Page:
Office of Epidemiology and Research, Division of Research

Advancing Applied MCH Research

(SDAS) Maternal Substance Use Disorders and Infant Outcomes in Massachusetts, 2002-2010.

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Project Number: R40MC26812
Grantee: Massachusetts Department of Public Health
Department/Center: Bur., Substance Abuse Services
Project Date: 04/01/2014

Final Report


Principal Investigator

Hermik Babakhanlou-Chase, MPH
Dir., Office of Data Analytics & D.S., BSAS
250 Washington Street
Boston, MA  02108
Phone: (617) 624-5170


  • Women/Maternal
  • Prenatal
  • Perinatal/Infancy (0-12 months)


The incidence of substance use disorders (SUD) in pregnant women and subsequent delivery of infants with neonatal abstinence syndrome have been increasing in recent years. To date, epidemiologic studies about maternal SUD and infant outcomes have only been cross-sectional, lacking analysis of outcomes of individual mothers and infants longitudinally. Moreover, maternal and infant outcomes have been assessed as separate cohorts and not linked as mother-infant dyads. We propose to address these gaps through analysis of a longitudinal database that links maternal and infant medical records and allows for a more robust approach to identifying maternal SUD. This study will address the Maternal and Child Health Bureau Strategic Research Issue #IV: Promoting the healthy development of MCH populations. Aims/Methods: We will determine the following: 1) the association of maternal SUD with adverse neonatal outcomes (including neonatal abstinence syndrome, prolonged hospital stay, respiratory problems, feeding difficulties, and neurologic problems; 2) the association of maternal SUD and infant hospital re-admissions, observational stays, and emergency room visits in the first year of life. We will analyze the following three linked statewide datasets from 2002-2010: 1) The Massachusetts Pregnancy to Early Life Longitudinal (PELL) Data System which longitudinally links birth certificates and fetal death records to their corresponding hospital discharge records for the delivery for mothers and infants; 2) The Center for Health Information and Analysis (CHIA) Case Mix database (non-birth/non-delivery-related hospital discharge, observational stay, and emergency department visit records); and 3) The Massachusetts Bureau of Substance Abuse Services (BSAS) Enterprise Invoice Management-Enterprise Service Management (EIMESM) dataset (treatment records for over 25,000 annual admissions of women of reproductive age to all publicly-funded substance abuse treatment facilities). Significance: Given the linkage of maternal and infant hospital records along with further linkage with maternal receipt of substance abuse treatment services data, the results of this study will be the most comprehensive description of infants born to mothers with SUD and subsequent medical complications of their infants. This study will also be the first to examine hospital readmissions, observational stays, and emergency care utilization by infants of mothers with SUD.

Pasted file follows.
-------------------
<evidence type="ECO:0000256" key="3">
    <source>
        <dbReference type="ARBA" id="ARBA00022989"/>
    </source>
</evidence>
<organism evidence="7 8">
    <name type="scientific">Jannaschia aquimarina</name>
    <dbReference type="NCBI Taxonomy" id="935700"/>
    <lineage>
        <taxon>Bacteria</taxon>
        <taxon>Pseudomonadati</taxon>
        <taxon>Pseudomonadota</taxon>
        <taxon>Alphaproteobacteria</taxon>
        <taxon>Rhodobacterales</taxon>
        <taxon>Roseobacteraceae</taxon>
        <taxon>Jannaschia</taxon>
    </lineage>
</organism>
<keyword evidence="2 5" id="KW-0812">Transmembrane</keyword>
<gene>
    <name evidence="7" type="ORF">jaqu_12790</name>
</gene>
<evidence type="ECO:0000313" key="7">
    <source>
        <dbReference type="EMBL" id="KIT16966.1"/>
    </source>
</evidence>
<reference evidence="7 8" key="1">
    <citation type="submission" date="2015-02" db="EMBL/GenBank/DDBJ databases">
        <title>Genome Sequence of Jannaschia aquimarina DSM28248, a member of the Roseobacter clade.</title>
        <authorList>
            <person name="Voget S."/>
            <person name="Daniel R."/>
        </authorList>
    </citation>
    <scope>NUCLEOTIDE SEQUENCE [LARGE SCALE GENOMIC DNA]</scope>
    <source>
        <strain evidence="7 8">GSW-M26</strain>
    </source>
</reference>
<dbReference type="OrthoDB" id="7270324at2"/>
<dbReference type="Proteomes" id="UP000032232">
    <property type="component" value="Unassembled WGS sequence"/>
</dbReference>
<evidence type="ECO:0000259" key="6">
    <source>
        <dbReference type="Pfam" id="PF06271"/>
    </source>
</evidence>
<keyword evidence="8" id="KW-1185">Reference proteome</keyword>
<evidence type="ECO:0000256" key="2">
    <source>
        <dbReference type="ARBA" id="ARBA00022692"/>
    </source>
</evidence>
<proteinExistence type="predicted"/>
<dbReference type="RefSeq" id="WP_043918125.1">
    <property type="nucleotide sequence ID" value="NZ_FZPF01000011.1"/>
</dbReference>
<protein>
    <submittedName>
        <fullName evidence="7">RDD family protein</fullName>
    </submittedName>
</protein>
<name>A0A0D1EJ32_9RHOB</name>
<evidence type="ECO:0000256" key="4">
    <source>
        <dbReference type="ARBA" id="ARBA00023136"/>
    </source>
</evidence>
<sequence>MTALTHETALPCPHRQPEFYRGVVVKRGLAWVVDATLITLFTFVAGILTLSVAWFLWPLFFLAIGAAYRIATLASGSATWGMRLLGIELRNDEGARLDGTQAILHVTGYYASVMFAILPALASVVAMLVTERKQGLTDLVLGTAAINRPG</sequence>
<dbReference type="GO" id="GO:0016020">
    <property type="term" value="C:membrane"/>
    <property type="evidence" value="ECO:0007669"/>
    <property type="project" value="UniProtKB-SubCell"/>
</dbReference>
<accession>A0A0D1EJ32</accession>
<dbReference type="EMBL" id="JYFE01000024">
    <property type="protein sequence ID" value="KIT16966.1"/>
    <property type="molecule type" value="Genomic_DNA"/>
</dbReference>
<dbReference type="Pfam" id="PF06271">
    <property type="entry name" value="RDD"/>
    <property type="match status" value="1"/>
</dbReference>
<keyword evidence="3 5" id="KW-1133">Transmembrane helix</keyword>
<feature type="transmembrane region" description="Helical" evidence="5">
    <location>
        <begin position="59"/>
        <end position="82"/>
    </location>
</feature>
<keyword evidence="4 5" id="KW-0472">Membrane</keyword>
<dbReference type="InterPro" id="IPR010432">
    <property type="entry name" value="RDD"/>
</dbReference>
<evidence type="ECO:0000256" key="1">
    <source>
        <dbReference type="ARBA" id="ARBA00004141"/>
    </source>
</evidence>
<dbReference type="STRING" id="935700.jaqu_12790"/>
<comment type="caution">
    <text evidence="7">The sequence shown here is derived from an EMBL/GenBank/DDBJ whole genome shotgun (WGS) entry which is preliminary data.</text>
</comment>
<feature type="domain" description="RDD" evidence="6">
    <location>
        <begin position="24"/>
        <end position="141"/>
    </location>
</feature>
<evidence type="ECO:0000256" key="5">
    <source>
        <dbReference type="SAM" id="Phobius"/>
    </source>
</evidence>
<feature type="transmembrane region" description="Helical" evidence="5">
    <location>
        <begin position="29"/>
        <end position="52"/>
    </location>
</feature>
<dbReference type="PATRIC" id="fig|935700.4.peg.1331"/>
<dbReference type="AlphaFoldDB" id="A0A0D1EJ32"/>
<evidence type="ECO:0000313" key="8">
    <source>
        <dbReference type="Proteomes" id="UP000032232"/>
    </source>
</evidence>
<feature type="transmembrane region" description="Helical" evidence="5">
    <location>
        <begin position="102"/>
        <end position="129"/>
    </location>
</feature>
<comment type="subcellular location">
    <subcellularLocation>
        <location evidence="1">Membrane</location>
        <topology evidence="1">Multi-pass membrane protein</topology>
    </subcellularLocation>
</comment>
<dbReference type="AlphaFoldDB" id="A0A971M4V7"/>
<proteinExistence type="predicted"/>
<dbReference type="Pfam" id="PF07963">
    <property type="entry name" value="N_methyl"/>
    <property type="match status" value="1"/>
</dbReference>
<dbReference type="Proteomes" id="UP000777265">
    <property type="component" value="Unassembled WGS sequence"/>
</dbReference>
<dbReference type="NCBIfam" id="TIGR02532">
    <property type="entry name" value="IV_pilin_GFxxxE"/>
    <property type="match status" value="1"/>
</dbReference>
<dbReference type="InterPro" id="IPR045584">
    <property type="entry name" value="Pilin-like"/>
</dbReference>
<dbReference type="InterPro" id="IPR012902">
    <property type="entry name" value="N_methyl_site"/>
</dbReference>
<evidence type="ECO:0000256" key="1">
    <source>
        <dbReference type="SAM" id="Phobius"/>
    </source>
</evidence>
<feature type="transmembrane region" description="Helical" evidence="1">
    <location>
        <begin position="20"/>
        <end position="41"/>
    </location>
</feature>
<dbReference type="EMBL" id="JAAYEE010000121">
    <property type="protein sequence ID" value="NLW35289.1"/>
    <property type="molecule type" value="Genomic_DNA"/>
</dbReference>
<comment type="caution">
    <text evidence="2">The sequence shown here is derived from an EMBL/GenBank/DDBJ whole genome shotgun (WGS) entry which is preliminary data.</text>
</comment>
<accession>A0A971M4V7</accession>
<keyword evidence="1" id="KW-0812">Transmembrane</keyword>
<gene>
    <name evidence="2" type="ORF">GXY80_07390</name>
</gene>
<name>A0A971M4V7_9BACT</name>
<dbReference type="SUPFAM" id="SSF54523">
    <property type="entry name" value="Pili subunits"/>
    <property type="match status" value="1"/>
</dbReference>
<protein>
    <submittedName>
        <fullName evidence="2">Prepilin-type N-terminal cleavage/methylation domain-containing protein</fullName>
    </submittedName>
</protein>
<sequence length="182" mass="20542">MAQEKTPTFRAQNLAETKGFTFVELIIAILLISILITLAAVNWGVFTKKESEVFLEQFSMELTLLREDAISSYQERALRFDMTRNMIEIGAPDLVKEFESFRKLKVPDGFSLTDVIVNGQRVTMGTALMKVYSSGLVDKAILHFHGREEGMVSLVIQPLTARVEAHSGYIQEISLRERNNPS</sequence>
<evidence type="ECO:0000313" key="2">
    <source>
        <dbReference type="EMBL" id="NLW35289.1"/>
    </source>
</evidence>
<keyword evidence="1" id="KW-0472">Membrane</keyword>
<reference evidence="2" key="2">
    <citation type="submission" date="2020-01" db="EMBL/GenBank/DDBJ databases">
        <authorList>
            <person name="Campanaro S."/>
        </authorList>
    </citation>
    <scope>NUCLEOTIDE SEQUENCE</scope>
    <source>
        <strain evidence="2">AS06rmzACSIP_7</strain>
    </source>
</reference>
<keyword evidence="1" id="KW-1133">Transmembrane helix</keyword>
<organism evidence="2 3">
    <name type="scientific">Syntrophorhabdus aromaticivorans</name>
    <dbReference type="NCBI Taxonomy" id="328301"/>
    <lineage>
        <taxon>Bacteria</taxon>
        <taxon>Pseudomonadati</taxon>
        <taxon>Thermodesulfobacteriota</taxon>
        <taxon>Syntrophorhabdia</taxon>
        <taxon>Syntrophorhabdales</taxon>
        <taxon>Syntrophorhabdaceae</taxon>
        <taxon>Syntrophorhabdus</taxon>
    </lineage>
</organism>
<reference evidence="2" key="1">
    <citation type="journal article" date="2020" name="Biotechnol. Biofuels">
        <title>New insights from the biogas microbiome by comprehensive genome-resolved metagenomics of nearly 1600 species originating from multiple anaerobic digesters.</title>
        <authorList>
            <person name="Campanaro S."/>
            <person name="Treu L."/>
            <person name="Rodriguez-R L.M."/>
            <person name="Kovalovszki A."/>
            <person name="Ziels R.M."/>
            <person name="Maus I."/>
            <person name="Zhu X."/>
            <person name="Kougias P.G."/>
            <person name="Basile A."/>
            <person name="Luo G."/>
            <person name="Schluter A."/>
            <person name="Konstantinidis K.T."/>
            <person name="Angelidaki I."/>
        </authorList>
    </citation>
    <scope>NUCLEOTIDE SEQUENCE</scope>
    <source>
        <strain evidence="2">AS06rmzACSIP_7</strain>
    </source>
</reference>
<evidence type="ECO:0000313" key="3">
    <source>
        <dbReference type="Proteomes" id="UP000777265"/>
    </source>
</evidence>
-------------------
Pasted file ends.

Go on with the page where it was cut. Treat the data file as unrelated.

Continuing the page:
Substance Use, Perinatal , Infant Illness & Hospitalization, Emergency Care

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